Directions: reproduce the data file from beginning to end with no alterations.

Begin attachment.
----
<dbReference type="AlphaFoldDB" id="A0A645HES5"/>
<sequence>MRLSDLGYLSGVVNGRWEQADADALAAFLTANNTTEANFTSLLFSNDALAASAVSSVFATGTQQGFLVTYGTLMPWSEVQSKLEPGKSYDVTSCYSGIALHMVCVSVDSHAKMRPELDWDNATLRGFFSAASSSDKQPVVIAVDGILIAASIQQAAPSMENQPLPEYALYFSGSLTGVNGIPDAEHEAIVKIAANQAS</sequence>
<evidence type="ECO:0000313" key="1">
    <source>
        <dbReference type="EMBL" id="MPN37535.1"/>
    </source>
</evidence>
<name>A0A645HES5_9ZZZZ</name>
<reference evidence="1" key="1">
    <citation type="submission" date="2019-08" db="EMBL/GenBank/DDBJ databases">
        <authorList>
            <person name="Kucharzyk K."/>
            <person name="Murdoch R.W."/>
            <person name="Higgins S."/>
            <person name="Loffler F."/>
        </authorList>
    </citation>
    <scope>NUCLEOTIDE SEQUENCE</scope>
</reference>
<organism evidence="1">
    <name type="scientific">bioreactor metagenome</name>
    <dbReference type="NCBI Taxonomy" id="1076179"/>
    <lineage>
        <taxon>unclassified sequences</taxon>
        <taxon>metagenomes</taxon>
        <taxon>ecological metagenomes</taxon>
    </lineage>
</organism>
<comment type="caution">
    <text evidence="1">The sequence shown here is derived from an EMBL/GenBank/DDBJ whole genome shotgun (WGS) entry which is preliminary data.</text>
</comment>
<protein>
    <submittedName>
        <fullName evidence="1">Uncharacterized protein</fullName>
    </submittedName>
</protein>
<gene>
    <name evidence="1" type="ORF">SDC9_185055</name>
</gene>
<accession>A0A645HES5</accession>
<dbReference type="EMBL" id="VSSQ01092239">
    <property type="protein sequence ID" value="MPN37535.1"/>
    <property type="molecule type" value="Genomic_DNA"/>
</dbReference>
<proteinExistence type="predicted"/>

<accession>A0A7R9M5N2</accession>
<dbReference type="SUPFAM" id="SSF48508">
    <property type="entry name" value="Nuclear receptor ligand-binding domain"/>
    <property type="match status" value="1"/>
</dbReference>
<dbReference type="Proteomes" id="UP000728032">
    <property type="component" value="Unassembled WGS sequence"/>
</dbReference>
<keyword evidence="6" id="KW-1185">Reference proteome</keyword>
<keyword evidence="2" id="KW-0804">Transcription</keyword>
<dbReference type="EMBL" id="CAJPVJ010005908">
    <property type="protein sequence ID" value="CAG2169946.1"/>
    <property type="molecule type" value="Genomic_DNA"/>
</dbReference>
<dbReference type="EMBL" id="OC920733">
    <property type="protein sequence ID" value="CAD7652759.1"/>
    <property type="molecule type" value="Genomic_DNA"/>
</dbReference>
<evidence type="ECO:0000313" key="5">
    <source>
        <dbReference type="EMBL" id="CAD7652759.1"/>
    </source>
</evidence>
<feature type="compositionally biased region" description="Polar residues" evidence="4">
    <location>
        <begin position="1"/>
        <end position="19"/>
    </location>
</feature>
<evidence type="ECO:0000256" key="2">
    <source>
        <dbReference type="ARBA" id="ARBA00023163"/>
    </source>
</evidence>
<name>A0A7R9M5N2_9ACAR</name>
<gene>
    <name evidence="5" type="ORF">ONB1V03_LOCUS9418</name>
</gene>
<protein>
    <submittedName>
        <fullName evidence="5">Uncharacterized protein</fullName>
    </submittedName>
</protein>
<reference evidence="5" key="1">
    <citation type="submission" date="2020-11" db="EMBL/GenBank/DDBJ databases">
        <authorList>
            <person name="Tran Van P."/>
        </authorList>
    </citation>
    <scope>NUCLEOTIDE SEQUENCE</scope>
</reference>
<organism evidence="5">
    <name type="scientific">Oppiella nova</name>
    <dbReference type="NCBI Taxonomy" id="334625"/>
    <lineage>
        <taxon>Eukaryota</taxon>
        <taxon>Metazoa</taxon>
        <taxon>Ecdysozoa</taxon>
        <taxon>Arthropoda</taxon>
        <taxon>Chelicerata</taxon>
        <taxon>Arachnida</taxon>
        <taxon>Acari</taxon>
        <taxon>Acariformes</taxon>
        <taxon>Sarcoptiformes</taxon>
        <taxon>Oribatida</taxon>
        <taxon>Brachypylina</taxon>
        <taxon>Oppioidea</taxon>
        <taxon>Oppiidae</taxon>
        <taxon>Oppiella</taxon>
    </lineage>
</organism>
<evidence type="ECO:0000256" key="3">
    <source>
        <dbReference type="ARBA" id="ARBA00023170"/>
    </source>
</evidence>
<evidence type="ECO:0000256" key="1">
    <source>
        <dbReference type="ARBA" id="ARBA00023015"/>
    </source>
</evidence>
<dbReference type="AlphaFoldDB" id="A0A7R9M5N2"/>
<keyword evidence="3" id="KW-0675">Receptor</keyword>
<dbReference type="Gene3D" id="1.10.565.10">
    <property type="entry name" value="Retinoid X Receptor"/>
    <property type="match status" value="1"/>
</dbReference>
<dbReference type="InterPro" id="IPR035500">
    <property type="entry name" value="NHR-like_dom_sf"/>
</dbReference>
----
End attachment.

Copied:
<dbReference type="AlphaFoldDB" id="A0A645HES5"/>
<sequence>MRLSDLGYLSGVVNGRWEQADADALAAFLTANNTTEANFTSLLFSNDALAASAVSSVFATGTQQGFLVTYGTLMPWSEVQSKLEPGKSYDVTSCYSGIALHMVCVSVDSHAKMRPELDWDNATLRGFFSAASSSDKQPVVIAVDGILIAASIQQAAPSMENQPLPEYALYFSGSLTGVNGIPDAEHEAIVKIAANQAS</sequence>
<evidence type="ECO:0000313" key="1">
    <source>
        <dbReference type="EMBL" id="MPN37535.1"/>
    </source>
</evidence>
<name>A0A645HES5_9ZZZZ</name>
<reference evidence="1" key="1">
    <citation type="submission" date="2019-08" db="EMBL/GenBank/DDBJ databases">
        <authorList>
            <person name="Kucharzyk K."/>
            <person name="Murdoch R.W."/>
            <person name="Higgins S."/>
            <person name="Loffler F."/>
        </authorList>
    </citation>
    <scope>NUCLEOTIDE SEQUENCE</scope>
</reference>
<organism evidence="1">
    <name type="scientific">bioreactor metagenome</name>
    <dbReference type="NCBI Taxonomy" id="1076179"/>
    <lineage>
        <taxon>unclassified sequences</taxon>
        <taxon>metagenomes</taxon>
        <taxon>ecological metagenomes</taxon>
    </lineage>
</organism>
<comment type="caution">
    <text evidence="1">The sequence shown here is derived from an EMBL/GenBank/DDBJ whole genome shotgun (WGS) entry which is preliminary data.</text>
</comment>
<protein>
    <submittedName>
        <fullName evidence="1">Uncharacterized protein</fullName>
    </submittedName>
</protein>
<gene>
    <name evidence="1" type="ORF">SDC9_185055</name>
</gene>
<accession>A0A645HES5</accession>
<dbReference type="EMBL" id="VSSQ01092239">
    <property type="protein sequence ID" value="MPN37535.1"/>
    <property type="molecule type" value="Genomic_DNA"/>
</dbReference>
<proteinExistence type="predicted"/>

<accession>A0A7R9M5N2</accession>
<dbReference type="SUPFAM" id="SSF48508">
    <property type="entry name" value="Nuclear receptor ligand-binding domain"/>
    <property type="match status" value="1"/>
</dbReference>
<dbReference type="Proteomes" id="UP000728032">
    <property type="component" value="Unassembled WGS sequence"/>
</dbReference>
<keyword evidence="6" id="KW-1185">Reference proteome</keyword>
<keyword evidence="2" id="KW-0804">Transcription</keyword>
<dbReference type="EMBL" id="CAJPVJ010005908">
    <property type="protein sequence ID" value="CAG2169946.1"/>
    <property type="molecule type" value="Genomic_DNA"/>
</dbReference>
<dbReference type="EMBL" id="OC920733">
    <property type="protein sequence ID" value="CAD7652759.1"/>
    <property type="molecule type" value="Genomic_DNA"/>
</dbReference>
<evidence type="ECO:0000313" key="5">
    <source>
        <dbReference type="EMBL" id="CAD7652759.1"/>
    </source>
</evidence>
<feature type="compositionally biased region" description="Polar residues" evidence="4">
    <location>
        <begin position="1"/>
        <end position="19"/>
    </location>
</feature>
<evidence type="ECO:0000256" key="2">
    <source>
        <dbReference type="ARBA" id="ARBA00023163"/>
    </source>
</evidence>
<name>A0A7R9M5N2_9ACAR</name>
<gene>
    <name evidence="5" type="ORF">ONB1V03_LOCUS9418</name>
</gene>
<protein>
    <submittedName>
        <fullName evidence="5">Uncharacterized protein</fullName>
    </submittedName>
</protein>
<reference evidence="5" key="1">
    <citation type="submission" date="2020-11" db="EMBL/GenBank/DDBJ databases">
        <authorList>
            <person name="Tran Van P."/>
        </authorList>
    </citation>
    <scope>NUCLEOTIDE SEQUENCE</scope>
</reference>
<organism evidence="5">
    <name type="scientific">Oppiella nova</name>
    <dbReference type="NCBI Taxonomy" id="334625"/>
    <lineage>
        <taxon>Eukaryota</taxon>
        <taxon>Metazoa</taxon>
        <taxon>Ecdysozoa</taxon>
        <taxon>Arthropoda</taxon>
        <taxon>Chelicerata</taxon>
        <taxon>Arachnida</taxon>
        <taxon>Acari</taxon>
        <taxon>Acariformes</taxon>
        <taxon>Sarcoptiformes</taxon>
        <taxon>Oribatida</taxon>
        <taxon>Brachypylina</taxon>
        <taxon>Oppioidea</taxon>
        <taxon>Oppiidae</taxon>
        <taxon>Oppiella</taxon>
    </lineage>
</organism>
<evidence type="ECO:0000256" key="3">
    <source>
        <dbReference type="ARBA" id="ARBA00023170"/>
    </source>
</evidence>
<evidence type="ECO:0000256" key="1">
    <source>
        <dbReference type="ARBA" id="ARBA00023015"/>
    </source>
</evidence>
<dbReference type="AlphaFoldDB" id="A0A7R9M5N2"/>
<keyword evidence="3" id="KW-0675">Receptor</keyword>
<dbReference type="Gene3D" id="1.10.565.10">
    <property type="entry name" value="Retinoid X Receptor"/>
    <property type="match status" value="1"/>
</dbReference>
<dbReference type="InterPro" id="IPR035500">
    <property type="entry name" value="NHR-like_dom_sf"/>
</dbReference>